“Yes,” he counters and his hands come down on my shoulders.
Panic rushes over me and a wild, intense rush of adrenaline spikes through my blood. I shove his hands away. “No!”
He grabs my wrists. “It will be good for you, I promise.”
“Let go,” I hiss. “Let go.” A familiar prickling in my scalp begins, signaling one of the dreaded flashbacks that can easily debilitate me. “No. No. No.” Pain spikes along my scalp, like a blade carving me from one side to the other. “Oh, God. Not now.”
“Oh God, is right,” he promises. “Over and over you gonna say that.”
My eyes meet his and I see the intent in his. He isn’t going to make me an ID. He’s going to make me a victim if I let him. I am sick and tired of being everyone’s victim. I raise my knee and put every bit of myself behind the blow I land on his groin. He grunts and doubles over, panting in evident pain. The prickling in my head is more pronounced and I shove against the door, desperate to escape before I collapse, but it doesn’t move. Panicked, I turn and push on the steel latch and then burst from the store and into the wind. A quick glance to my right in search of my cab tells me the driver has deserted me. I cut the other way, running blindly as fast as my feet will allow.
Spots splatter in front of my eyes and I dart into a place labeled as a diner, and head for the sign that reads “Restroom”. Once I’m inside the one-stall room, I lock myself in and press my back against the wooden surface. Pain pierces my scalp and I ball my fists and slide down the door, just in time. Suddenly, I’m flashing back to the past.
I park my Toyota Camry in front of the house and shove open the door, wondering what it will be like to be in college a few months from now, without a curfew. Stepping outside, the hot Texas night suffocates me and so does the realization that the porch is dark. How very…odd. I frown and shove my door closed, strapping my small purse cross-body, noting my parents’ Ford SUV is in the drive and opting to keep my keys in hand. If my mom isn’t on the porch waiting to tell me I’m ten minutes late, maybe the migraine she was fighting earlier caught up with her and I need to let myself inside.
Rushing toward the house, hoping to avoid a lecture, I tiptoe up the stairs. The third plank creaks loudly and I freeze, certain that no headache will stop my mother from discovering my tardiness. Dang it, this is Dana’s fault. I think of my best friend. I’d told her I had to leave the movie theater thirty minutes ago, but Jack—aka the captain of the football team—was talking to her and she’s infatuated with him.
Inhaling, I decide to just go for it, and rush the rest of the way up to the main landing. The instant I hit the porch level, a hand wraps around my upper arm. I gasp and a big hand covers my mouth. I reach for it, trying to pry it off of me.
A second later I’m slammed against the wall, that big hand still over my mouth. “Were you inviting someone to grab you and hurt you?”
I blink my older brother into view through the inky black night surrounding us and his hand falls from my mouth. I grimace at him and lift my knee to his groin, stopping just shy of contact. “I should hurt you like I would them. You scared the crap out of me, Chad. When did you and Dad even get back into town?”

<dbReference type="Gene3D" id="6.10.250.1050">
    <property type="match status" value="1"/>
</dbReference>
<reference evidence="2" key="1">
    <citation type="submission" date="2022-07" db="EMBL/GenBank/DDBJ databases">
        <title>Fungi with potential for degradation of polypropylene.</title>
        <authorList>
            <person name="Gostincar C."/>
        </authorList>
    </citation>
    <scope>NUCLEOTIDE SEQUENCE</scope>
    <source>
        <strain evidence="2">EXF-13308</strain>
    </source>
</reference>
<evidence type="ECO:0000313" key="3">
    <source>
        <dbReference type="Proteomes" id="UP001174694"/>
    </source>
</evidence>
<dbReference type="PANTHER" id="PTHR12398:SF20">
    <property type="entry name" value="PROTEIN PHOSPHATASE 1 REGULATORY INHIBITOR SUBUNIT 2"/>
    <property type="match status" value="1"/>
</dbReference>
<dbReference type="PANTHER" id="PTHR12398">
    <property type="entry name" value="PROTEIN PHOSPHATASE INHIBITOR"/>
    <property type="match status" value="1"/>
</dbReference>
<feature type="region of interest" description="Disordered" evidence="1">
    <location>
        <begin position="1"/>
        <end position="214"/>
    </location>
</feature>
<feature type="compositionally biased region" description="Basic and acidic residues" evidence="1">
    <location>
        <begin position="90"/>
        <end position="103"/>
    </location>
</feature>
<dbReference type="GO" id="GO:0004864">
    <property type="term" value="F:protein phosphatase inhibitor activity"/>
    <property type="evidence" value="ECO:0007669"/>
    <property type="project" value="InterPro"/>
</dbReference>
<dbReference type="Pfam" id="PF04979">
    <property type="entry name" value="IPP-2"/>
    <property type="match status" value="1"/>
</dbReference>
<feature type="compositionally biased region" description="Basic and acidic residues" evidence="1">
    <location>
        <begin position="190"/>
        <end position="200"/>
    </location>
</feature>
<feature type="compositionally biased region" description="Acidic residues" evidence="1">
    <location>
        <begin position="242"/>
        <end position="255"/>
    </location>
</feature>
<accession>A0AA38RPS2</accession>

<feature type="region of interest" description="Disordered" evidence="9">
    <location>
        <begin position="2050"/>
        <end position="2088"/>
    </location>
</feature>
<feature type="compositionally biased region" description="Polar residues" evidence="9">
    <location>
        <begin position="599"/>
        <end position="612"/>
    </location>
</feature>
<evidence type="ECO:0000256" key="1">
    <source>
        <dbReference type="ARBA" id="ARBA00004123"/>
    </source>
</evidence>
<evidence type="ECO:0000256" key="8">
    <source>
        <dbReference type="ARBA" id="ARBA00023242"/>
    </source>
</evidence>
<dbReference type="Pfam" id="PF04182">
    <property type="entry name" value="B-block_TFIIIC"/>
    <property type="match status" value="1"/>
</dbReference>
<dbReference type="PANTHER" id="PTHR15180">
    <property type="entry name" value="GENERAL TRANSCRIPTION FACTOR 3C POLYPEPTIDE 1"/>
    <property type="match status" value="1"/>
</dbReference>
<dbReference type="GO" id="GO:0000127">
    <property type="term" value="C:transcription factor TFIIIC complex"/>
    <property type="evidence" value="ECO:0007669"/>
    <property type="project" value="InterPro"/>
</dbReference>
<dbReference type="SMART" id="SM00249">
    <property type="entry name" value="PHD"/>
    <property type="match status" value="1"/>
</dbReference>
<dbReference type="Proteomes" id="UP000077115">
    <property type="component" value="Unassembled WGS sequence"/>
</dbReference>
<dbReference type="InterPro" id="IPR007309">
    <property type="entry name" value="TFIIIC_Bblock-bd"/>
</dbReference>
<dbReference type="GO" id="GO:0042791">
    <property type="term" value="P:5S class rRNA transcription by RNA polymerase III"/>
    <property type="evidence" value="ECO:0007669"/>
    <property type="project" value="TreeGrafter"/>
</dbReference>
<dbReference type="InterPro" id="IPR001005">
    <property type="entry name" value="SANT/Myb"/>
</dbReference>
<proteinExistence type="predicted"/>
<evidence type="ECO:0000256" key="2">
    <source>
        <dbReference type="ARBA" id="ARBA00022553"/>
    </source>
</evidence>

He ignores the question. “When you see something unusual like the porch light being out, you don’t just charge forward and hope for the best. Walking around in your fairytale world of Saturday night dates and teenage gossip isn’t going to keep you safe.”
My anger is instant. “Teenage gossip? Did you really just say that to me? I want to be at the digs with you and Dad. I want to be exploring the world. It’s your influence on Dad that keeps me from traveling with you, so don’t even go there, Chad.”
A long, curly lock of his blond hair falls over his brow. “Because I’m f**king trying to make sure you have the normal life I have never had.”
I suck in a breath at the raspy, affected quality to his words that sends goose bumps down my spine. Fear clenches my gut. “What’s wrong, Chad?”
He stares at me and I wish like heck the shadows would soften on his face.
“Chad?” I prod when he doesn’t reply.
He shoves off the wall and scrubs his face. “Nothing’s wrong.” He motions to the door. “Let’s go inside.”
“No. Not yet. Not until you tell me what’s going on. Don’t tell me it’s nothing. Tell me the truth.”
“You can’t handle the truth. If tonight told me anything, it’s that.”
“That’s unfair. I’m living the only life you let me have. What aren’t you telling me?”
Pounding jolts me back to the present and I am on the ground, my legs spread out on the filthy floor of the restaurant bathroom. “Chad,” I whisper, aching from how real he’d felt in my flashback. It had been only months after that when I lost him and everyone I loved. I squeeze my eyes shut, remembering how Mom had opened the door and ended the conversation that Chad would never reopen. Chad had blamed his behavior on a girl and a bottle of tequila I know he’d never touched. I’d have smelled it on him. You can’t handle the truth. I squeeze my eyes shut, ashamed of how right he’d been. Ashamed at how I’ve hidden and blocked everything out. Afraid of what I’d discover. My lashes lift. Not anymore.
I open the bathroom door, and return to the main dining area, and it’s as if my memory of Chad has shifted something inside me. I am suddenly challenged to be more than I have been, but deep down I know this has been coming. Something inside me burns to escape the prison that has been my life. It is almost as if on a subconscious level, I went to work at the museum to tempt fate and force myself to finally act.